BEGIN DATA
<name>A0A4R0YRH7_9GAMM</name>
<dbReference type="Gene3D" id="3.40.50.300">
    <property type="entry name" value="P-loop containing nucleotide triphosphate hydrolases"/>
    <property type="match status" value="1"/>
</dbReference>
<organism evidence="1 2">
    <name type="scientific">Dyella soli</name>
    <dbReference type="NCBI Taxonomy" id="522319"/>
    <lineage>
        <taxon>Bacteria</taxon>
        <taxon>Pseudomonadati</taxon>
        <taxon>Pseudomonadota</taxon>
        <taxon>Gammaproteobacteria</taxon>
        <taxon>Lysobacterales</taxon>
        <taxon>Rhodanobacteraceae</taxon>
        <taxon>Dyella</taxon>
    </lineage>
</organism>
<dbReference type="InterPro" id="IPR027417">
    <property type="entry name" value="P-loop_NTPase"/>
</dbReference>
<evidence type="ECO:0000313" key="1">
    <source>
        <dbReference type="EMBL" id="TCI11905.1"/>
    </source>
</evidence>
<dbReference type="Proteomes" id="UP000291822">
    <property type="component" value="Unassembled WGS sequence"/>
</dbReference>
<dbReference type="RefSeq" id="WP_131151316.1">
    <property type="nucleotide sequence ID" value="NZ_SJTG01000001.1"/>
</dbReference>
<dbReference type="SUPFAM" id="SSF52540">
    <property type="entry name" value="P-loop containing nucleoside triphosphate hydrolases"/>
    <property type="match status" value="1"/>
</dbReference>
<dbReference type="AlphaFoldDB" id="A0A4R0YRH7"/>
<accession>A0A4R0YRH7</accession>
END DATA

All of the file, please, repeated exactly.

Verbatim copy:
<name>A0A4R0YRH7_9GAMM</name>
<dbReference type="Gene3D" id="3.40.50.300">
    <property type="entry name" value="P-loop containing nucleotide triphosphate hydrolases"/>
    <property type="match status" value="1"/>
</dbReference>
<organism evidence="1 2">
    <name type="scientific">Dyella soli</name>
    <dbReference type="NCBI Taxonomy" id="522319"/>
    <lineage>
        <taxon>Bacteria</taxon>
        <taxon>Pseudomonadati</taxon>
        <taxon>Pseudomonadota</taxon>
        <taxon>Gammaproteobacteria</taxon>
        <taxon>Lysobacterales</taxon>
        <taxon>Rhodanobacteraceae</taxon>
        <taxon>Dyella</taxon>
    </lineage>
</organism>
<dbReference type="InterPro" id="IPR027417">
    <property type="entry name" value="P-loop_NTPase"/>
</dbReference>
<evidence type="ECO:0000313" key="1">
    <source>
        <dbReference type="EMBL" id="TCI11905.1"/>
    </source>
</evidence>
<dbReference type="Proteomes" id="UP000291822">
    <property type="component" value="Unassembled WGS sequence"/>
</dbReference>
<dbReference type="RefSeq" id="WP_131151316.1">
    <property type="nucleotide sequence ID" value="NZ_SJTG01000001.1"/>
</dbReference>
<dbReference type="SUPFAM" id="SSF52540">
    <property type="entry name" value="P-loop containing nucleoside triphosphate hydrolases"/>
    <property type="match status" value="1"/>
</dbReference>
<dbReference type="AlphaFoldDB" id="A0A4R0YRH7"/>
<accession>A0A4R0YRH7</accession>